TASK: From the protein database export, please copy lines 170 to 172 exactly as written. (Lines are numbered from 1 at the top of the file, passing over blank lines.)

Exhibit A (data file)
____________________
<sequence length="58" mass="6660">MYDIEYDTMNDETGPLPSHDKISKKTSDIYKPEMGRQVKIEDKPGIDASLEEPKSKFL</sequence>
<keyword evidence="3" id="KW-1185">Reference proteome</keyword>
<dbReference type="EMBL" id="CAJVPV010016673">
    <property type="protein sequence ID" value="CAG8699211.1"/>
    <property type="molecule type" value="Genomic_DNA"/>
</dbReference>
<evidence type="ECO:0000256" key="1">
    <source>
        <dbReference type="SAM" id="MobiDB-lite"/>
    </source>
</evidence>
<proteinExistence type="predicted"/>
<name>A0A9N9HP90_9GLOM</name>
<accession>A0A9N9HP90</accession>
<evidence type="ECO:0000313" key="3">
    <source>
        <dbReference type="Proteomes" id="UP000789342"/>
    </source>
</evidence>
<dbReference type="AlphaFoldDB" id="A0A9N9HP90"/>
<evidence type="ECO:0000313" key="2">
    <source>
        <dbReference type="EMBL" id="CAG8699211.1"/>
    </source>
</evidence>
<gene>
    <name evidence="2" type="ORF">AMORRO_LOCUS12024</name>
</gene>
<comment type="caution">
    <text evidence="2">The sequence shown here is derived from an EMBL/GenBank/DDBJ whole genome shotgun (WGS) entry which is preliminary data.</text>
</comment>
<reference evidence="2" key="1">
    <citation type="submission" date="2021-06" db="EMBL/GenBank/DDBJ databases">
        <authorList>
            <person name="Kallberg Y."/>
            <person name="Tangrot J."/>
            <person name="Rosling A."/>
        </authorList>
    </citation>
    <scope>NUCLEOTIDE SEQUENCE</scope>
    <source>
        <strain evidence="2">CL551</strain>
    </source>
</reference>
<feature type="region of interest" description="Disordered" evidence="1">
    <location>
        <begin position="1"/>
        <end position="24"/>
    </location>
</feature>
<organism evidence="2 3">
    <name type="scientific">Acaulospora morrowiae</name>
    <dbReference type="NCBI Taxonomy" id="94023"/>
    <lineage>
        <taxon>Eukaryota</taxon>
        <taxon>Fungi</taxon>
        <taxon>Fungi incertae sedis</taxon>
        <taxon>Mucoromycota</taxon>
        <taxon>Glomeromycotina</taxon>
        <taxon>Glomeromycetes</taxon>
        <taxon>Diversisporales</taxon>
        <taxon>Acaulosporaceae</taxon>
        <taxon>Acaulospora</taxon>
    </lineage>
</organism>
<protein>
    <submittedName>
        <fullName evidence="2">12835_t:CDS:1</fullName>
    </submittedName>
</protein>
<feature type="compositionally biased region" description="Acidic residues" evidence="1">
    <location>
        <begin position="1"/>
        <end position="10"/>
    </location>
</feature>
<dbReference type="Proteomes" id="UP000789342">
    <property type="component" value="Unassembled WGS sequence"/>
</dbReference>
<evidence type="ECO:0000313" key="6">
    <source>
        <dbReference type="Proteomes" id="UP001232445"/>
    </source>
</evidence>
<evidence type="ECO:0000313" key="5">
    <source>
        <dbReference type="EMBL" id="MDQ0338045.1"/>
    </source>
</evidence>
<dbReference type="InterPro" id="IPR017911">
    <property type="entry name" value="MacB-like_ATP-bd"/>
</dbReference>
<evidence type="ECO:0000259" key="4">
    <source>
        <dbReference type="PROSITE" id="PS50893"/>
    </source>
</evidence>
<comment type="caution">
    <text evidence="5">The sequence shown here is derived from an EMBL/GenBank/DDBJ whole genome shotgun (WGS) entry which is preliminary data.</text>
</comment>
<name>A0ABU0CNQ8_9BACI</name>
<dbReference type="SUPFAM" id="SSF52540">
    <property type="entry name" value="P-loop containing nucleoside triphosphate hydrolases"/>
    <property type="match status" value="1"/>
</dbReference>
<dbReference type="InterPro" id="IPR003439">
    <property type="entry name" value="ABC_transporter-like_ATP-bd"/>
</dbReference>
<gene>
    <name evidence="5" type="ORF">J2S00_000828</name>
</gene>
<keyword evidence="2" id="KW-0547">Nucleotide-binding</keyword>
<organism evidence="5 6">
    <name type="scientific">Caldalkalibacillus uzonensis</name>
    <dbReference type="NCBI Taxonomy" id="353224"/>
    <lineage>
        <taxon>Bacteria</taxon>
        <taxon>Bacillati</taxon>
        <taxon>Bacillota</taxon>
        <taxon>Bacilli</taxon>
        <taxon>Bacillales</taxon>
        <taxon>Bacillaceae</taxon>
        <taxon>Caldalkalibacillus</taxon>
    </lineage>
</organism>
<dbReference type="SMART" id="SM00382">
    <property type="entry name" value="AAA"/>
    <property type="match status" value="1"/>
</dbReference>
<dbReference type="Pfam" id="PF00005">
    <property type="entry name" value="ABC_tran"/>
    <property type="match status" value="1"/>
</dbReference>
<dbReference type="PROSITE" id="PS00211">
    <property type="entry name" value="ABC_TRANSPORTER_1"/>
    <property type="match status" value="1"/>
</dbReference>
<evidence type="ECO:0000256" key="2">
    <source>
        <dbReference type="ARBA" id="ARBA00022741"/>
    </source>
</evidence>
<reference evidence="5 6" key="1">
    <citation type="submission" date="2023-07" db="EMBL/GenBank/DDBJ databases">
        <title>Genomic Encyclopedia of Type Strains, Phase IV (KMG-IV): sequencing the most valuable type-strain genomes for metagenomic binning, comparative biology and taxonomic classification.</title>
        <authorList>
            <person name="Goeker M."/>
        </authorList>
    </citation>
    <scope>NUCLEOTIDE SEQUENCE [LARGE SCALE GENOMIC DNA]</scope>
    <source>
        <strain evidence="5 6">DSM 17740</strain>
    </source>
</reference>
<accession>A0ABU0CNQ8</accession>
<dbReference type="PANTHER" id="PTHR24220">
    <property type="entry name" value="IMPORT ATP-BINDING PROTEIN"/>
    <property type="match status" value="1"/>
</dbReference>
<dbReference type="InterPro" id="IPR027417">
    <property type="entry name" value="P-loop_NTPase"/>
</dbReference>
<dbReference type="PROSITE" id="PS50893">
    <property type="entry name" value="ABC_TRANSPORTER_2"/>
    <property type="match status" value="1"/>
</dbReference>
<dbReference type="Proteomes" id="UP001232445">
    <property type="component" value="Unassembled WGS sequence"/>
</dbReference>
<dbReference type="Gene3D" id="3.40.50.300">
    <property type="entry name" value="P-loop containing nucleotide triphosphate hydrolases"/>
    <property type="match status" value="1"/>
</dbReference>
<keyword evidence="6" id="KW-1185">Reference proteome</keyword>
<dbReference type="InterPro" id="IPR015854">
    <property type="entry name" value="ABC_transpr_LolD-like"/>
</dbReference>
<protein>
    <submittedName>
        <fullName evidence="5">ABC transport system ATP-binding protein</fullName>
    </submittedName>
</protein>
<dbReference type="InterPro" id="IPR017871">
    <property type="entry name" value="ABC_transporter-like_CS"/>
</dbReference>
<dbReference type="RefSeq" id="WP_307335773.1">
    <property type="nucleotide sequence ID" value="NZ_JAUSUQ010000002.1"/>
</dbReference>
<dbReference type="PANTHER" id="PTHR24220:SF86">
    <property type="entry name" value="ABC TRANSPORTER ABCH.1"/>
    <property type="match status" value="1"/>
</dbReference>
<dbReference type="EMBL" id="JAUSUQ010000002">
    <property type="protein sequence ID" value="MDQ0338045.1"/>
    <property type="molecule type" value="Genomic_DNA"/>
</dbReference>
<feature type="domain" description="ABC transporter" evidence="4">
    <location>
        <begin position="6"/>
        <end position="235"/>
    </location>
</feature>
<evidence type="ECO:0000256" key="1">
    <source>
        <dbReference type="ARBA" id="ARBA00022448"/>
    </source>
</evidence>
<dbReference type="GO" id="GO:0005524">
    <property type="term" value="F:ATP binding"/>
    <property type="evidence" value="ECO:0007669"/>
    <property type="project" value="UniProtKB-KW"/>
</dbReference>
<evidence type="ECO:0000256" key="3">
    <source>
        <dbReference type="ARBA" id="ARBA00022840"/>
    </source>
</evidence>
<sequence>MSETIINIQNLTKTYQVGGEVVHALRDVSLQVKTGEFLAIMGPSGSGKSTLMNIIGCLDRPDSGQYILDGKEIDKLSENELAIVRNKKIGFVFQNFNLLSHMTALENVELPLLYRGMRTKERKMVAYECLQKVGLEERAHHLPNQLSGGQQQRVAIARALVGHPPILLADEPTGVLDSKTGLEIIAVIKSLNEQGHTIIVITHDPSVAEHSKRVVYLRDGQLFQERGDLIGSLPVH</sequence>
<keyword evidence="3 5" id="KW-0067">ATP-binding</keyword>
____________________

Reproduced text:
<dbReference type="Gene3D" id="3.40.50.300">
    <property type="entry name" value="P-loop containing nucleotide triphosphate hydrolases"/>
    <property type="match status" value="1"/>